Dr. Bernard N. Nathanson, who became anti-abortion activist, dies at 84 [updated]
Dr. Bernard N. Nathanson, an early abortion rights champion who oversaw tens of thousands of the procedures before having a change of heart and becoming a prominent anti-abortion activist, has died in New York. He was 84.
Nathanson died Monday at his Manhattan home after a long fight with cancer, said his wife, Christine Reisner-Nathanson.
Nathanson was an obstetrician-gynecologist who in 1969 helped found the National Association for the Repeal of Abortion Laws, now called NARAL Pro-Choice America. When abortion was legalized in New York the following year, he became director of the Center for Reproductive and Sexual Health, an abortion clinic.
He estimated that he oversaw about 75,000 abortions in the 1960s and '70s before turning away from abortion rights, his wife said.
It was while working at the abortion clinic that Nathanson said he developed misgivings about the procedure. He said the use of ultrasound images led to his change of heart.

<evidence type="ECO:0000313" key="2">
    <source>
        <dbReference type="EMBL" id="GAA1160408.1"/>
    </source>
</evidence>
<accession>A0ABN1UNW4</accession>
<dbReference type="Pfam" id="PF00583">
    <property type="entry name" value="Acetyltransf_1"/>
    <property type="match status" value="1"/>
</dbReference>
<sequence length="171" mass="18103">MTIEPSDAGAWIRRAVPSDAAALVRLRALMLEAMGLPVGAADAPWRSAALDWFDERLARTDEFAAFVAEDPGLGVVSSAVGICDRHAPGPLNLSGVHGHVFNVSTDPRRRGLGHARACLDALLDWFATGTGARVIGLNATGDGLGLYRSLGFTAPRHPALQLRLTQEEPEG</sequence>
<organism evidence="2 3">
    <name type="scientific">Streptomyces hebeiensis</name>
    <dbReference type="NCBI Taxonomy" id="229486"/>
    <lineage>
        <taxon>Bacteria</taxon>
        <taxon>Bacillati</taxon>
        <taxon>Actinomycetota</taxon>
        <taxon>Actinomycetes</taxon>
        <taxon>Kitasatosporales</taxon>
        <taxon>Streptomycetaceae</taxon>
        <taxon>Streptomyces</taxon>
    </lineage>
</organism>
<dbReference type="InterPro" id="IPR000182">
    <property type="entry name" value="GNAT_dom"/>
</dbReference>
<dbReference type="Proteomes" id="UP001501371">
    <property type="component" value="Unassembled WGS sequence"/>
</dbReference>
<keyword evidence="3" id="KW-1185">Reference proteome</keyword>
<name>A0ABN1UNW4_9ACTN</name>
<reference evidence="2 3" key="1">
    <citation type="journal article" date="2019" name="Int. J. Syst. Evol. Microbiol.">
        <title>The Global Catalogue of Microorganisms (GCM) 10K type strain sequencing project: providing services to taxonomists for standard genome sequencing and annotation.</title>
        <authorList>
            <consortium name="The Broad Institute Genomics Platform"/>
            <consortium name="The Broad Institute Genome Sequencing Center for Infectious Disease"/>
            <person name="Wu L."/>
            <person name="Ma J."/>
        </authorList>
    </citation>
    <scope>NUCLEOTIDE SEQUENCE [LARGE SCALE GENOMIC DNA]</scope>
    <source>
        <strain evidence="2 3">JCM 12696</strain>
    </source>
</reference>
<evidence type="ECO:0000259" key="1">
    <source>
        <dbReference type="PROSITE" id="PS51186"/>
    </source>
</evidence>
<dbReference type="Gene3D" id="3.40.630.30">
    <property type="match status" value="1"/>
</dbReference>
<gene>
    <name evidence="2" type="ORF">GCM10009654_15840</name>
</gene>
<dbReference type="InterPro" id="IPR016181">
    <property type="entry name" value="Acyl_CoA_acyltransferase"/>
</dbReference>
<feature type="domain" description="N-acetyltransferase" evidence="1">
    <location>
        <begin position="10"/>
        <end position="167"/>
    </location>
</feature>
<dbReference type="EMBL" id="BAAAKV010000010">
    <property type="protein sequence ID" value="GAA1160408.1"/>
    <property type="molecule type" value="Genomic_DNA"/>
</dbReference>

After joining the anti-abortion movement, Nathanson lectured internationally. He was a frequent visitor to the Ronald Reagan White House and narrated the 1986 anti-abortion film "The Silent Scream," which graphically depicts the abortion of a 12-week-old fetus.
Nathan also produced "Eclipse of Reason," a film about a procedure opponents call partial-birth abortion, in which the fetus is partially extracted before being destroyed. He published several books, including an autobiographical account of his experiences.
His wife described him as a "real Renaissance man" and said he "had a lot of guts."
"When he was an abortion doctor he was seen as a pariah by the medical community, and when he went pro-life he was scorned by the women in the pro-abortion movement," she said.
Nathanson, born in New York to a Jewish family, converted to Catholicism in the late 1990s. He was baptized into the Catholic faith by the late Cardinal John J. O'Connor in a private ceremony.
He earned his bachelor's degree from Cornell University and a medical degree from McGill University in 1949.
He wrote in his memoir that he knew "every facet of abortion."
"I helped nurture the creature in its infancy by feeding it great draughts of blood and money," he wrote. "I guided it through its adolescence as it grew fecklessly out of control."
Besides his wife, Nathanson also is survived by a son, Joseph Nathanson.
[updated 8:06 p.m.] The complete Times obituary is here.
-- Associated Press